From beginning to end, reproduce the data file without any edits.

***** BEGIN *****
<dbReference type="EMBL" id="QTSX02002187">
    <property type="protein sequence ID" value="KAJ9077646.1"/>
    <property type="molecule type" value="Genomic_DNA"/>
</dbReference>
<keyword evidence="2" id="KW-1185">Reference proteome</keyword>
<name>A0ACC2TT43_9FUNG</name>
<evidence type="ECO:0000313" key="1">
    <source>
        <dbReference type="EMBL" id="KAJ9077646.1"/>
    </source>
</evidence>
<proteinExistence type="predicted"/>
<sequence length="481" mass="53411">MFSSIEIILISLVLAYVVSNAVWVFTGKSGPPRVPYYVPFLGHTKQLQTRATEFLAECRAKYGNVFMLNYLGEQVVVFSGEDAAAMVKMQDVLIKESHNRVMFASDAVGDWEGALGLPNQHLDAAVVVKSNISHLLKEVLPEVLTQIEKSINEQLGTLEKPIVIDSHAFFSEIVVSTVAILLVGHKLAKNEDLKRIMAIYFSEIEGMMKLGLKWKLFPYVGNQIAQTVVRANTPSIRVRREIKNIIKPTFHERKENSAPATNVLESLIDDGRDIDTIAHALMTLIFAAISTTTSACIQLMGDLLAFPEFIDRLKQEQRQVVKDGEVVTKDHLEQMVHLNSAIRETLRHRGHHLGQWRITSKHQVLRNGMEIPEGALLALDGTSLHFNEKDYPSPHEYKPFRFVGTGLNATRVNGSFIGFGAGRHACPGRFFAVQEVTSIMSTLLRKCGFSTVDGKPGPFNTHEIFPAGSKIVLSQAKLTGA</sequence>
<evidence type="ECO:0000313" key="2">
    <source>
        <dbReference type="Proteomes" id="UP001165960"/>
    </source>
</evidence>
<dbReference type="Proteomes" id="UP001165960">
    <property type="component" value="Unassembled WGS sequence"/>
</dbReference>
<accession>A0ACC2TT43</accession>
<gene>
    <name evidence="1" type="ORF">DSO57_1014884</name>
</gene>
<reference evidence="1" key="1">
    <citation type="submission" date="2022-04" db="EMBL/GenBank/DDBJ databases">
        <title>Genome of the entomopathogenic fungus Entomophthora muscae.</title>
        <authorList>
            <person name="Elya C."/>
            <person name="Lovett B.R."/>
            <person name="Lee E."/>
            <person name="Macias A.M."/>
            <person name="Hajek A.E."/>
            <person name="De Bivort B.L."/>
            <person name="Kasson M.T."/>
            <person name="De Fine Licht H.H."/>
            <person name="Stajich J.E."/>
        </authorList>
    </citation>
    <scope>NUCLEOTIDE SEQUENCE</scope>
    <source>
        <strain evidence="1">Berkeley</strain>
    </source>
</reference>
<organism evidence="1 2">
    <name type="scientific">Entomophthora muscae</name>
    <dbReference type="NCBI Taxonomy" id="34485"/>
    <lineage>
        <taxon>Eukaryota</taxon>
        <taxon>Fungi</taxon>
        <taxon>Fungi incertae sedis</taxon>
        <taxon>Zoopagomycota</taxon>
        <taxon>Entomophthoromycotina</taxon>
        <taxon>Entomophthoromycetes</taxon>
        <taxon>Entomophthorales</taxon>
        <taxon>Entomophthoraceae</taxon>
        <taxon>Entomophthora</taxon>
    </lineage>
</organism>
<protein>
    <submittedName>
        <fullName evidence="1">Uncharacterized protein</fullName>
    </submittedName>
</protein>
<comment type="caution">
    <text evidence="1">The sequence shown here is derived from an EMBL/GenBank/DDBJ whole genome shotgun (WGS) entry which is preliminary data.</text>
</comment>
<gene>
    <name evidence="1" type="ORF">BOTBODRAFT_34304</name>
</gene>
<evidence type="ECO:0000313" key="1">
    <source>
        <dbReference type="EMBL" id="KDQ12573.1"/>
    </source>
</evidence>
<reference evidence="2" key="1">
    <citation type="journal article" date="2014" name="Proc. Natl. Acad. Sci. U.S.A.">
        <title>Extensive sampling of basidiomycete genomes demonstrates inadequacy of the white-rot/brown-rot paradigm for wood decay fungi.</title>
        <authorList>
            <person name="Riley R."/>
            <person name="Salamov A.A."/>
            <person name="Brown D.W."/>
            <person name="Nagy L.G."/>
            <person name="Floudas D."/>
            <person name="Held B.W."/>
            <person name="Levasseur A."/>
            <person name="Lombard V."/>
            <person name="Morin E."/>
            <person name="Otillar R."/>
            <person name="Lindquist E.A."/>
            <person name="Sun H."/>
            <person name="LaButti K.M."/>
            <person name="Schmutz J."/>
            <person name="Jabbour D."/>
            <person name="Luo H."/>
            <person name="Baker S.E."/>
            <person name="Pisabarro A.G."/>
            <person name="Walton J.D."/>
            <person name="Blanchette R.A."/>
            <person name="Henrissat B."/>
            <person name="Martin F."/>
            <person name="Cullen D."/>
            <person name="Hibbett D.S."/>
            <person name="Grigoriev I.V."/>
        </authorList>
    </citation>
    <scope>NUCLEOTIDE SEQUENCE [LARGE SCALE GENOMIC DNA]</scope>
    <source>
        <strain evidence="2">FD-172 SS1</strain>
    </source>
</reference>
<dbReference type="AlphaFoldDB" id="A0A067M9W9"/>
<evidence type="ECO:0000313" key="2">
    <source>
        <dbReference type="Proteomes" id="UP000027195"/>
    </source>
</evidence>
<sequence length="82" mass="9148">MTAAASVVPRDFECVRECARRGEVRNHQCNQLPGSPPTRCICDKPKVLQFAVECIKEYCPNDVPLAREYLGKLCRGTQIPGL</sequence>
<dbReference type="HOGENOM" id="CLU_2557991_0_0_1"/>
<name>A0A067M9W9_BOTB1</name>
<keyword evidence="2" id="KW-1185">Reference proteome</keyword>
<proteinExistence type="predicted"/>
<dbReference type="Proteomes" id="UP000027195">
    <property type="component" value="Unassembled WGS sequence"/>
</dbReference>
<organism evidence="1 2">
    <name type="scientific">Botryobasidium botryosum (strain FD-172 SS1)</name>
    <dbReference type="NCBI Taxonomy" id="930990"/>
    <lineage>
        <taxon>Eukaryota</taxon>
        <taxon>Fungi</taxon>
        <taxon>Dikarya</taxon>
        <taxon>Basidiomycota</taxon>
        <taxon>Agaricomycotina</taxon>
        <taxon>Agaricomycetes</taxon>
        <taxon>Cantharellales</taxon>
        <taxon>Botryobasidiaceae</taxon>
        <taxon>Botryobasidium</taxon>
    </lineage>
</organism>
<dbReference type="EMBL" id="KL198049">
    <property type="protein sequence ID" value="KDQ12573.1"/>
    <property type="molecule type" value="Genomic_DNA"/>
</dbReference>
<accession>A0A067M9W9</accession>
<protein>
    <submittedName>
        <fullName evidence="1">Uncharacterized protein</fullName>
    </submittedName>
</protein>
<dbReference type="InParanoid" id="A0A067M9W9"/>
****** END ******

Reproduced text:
<dbReference type="EMBL" id="QTSX02002187">
    <property type="protein sequence ID" value="KAJ9077646.1"/>
    <property type="molecule type" value="Genomic_DNA"/>
</dbReference>
<keyword evidence="2" id="KW-1185">Reference proteome</keyword>
<name>A0ACC2TT43_9FUNG</name>
<evidence type="ECO:0000313" key="1">
    <source>
        <dbReference type="EMBL" id="KAJ9077646.1"/>
    </source>
</evidence>
<proteinExistence type="predicted"/>
<sequence length="481" mass="53411">MFSSIEIILISLVLAYVVSNAVWVFTGKSGPPRVPYYVPFLGHTKQLQTRATEFLAECRAKYGNVFMLNYLGEQVVVFSGEDAAAMVKMQDVLIKESHNRVMFASDAVGDWEGALGLPNQHLDAAVVVKSNISHLLKEVLPEVLTQIEKSINEQLGTLEKPIVIDSHAFFSEIVVSTVAILLVGHKLAKNEDLKRIMAIYFSEIEGMMKLGLKWKLFPYVGNQIAQTVVRANTPSIRVRREIKNIIKPTFHERKENSAPATNVLESLIDDGRDIDTIAHALMTLIFAAISTTTSACIQLMGDLLAFPEFIDRLKQEQRQVVKDGEVVTKDHLEQMVHLNSAIRETLRHRGHHLGQWRITSKHQVLRNGMEIPEGALLALDGTSLHFNEKDYPSPHEYKPFRFVGTGLNATRVNGSFIGFGAGRHACPGRFFAVQEVTSIMSTLLRKCGFSTVDGKPGPFNTHEIFPAGSKIVLSQAKLTGA</sequence>
<evidence type="ECO:0000313" key="2">
    <source>
        <dbReference type="Proteomes" id="UP001165960"/>
    </source>
</evidence>
<dbReference type="Proteomes" id="UP001165960">
    <property type="component" value="Unassembled WGS sequence"/>
</dbReference>
<accession>A0ACC2TT43</accession>
<gene>
    <name evidence="1" type="ORF">DSO57_1014884</name>
</gene>
<reference evidence="1" key="1">
    <citation type="submission" date="2022-04" db="EMBL/GenBank/DDBJ databases">
        <title>Genome of the entomopathogenic fungus Entomophthora muscae.</title>
        <authorList>
            <person name="Elya C."/>
            <person name="Lovett B.R."/>
            <person name="Lee E."/>
            <person name="Macias A.M."/>
            <person name="Hajek A.E."/>
            <person name="De Bivort B.L."/>
            <person name="Kasson M.T."/>
            <person name="De Fine Licht H.H."/>
            <person name="Stajich J.E."/>
        </authorList>
    </citation>
    <scope>NUCLEOTIDE SEQUENCE</scope>
    <source>
        <strain evidence="1">Berkeley</strain>
    </source>
</reference>
<organism evidence="1 2">
    <name type="scientific">Entomophthora muscae</name>
    <dbReference type="NCBI Taxonomy" id="34485"/>
    <lineage>
        <taxon>Eukaryota</taxon>
        <taxon>Fungi</taxon>
        <taxon>Fungi incertae sedis</taxon>
        <taxon>Zoopagomycota</taxon>
        <taxon>Entomophthoromycotina</taxon>
        <taxon>Entomophthoromycetes</taxon>
        <taxon>Entomophthorales</taxon>
        <taxon>Entomophthoraceae</taxon>
        <taxon>Entomophthora</taxon>
    </lineage>
</organism>
<protein>
    <submittedName>
        <fullName evidence="1">Uncharacterized protein</fullName>
    </submittedName>
</protein>
<comment type="caution">
    <text evidence="1">The sequence shown here is derived from an EMBL/GenBank/DDBJ whole genome shotgun (WGS) entry which is preliminary data.</text>
</comment>
<gene>
    <name evidence="1" type="ORF">BOTBODRAFT_34304</name>
</gene>
<evidence type="ECO:0000313" key="1">
    <source>
        <dbReference type="EMBL" id="KDQ12573.1"/>
    </source>
</evidence>
<reference evidence="2" key="1">
    <citation type="journal article" date="2014" name="Proc. Natl. Acad. Sci. U.S.A.">
        <title>Extensive sampling of basidiomycete genomes demonstrates inadequacy of the white-rot/brown-rot paradigm for wood decay fungi.</title>
        <authorList>
            <person name="Riley R."/>
            <person name="Salamov A.A."/>
            <person name="Brown D.W."/>
            <person name="Nagy L.G."/>
            <person name="Floudas D."/>
            <person name="Held B.W."/>
            <person name="Levasseur A."/>
            <person name="Lombard V."/>
            <person name="Morin E."/>
            <person name="Otillar R."/>
            <person name="Lindquist E.A."/>
            <person name="Sun H."/>
            <person name="LaButti K.M."/>
            <person name="Schmutz J."/>
            <person name="Jabbour D."/>
            <person name="Luo H."/>
            <person name="Baker S.E."/>
            <person name="Pisabarro A.G."/>
            <person name="Walton J.D."/>
            <person name="Blanchette R.A."/>
            <person name="Henrissat B."/>
            <person name="Martin F."/>
            <person name="Cullen D."/>
            <person name="Hibbett D.S."/>
            <person name="Grigoriev I.V."/>
        </authorList>
    </citation>
    <scope>NUCLEOTIDE SEQUENCE [LARGE SCALE GENOMIC DNA]</scope>
    <source>
        <strain evidence="2">FD-172 SS1</strain>
    </source>
</reference>
<dbReference type="AlphaFoldDB" id="A0A067M9W9"/>
<evidence type="ECO:0000313" key="2">
    <source>
        <dbReference type="Proteomes" id="UP000027195"/>
    </source>
</evidence>
<sequence length="82" mass="9148">MTAAASVVPRDFECVRECARRGEVRNHQCNQLPGSPPTRCICDKPKVLQFAVECIKEYCPNDVPLAREYLGKLCRGTQIPGL</sequence>
<dbReference type="HOGENOM" id="CLU_2557991_0_0_1"/>
<name>A0A067M9W9_BOTB1</name>
<keyword evidence="2" id="KW-1185">Reference proteome</keyword>
<proteinExistence type="predicted"/>
<dbReference type="Proteomes" id="UP000027195">
    <property type="component" value="Unassembled WGS sequence"/>
</dbReference>
<organism evidence="1 2">
    <name type="scientific">Botryobasidium botryosum (strain FD-172 SS1)</name>
    <dbReference type="NCBI Taxonomy" id="930990"/>
    <lineage>
        <taxon>Eukaryota</taxon>
        <taxon>Fungi</taxon>
        <taxon>Dikarya</taxon>
        <taxon>Basidiomycota</taxon>
        <taxon>Agaricomycotina</taxon>
        <taxon>Agaricomycetes</taxon>
        <taxon>Cantharellales</taxon>
        <taxon>Botryobasidiaceae</taxon>
        <taxon>Botryobasidium</taxon>
    </lineage>
</organism>
<dbReference type="EMBL" id="KL198049">
    <property type="protein sequence ID" value="KDQ12573.1"/>
    <property type="molecule type" value="Genomic_DNA"/>
</dbReference>
<accession>A0A067M9W9</accession>
<protein>
    <submittedName>
        <fullName evidence="1">Uncharacterized protein</fullName>
    </submittedName>
</protein>
<dbReference type="InParanoid" id="A0A067M9W9"/>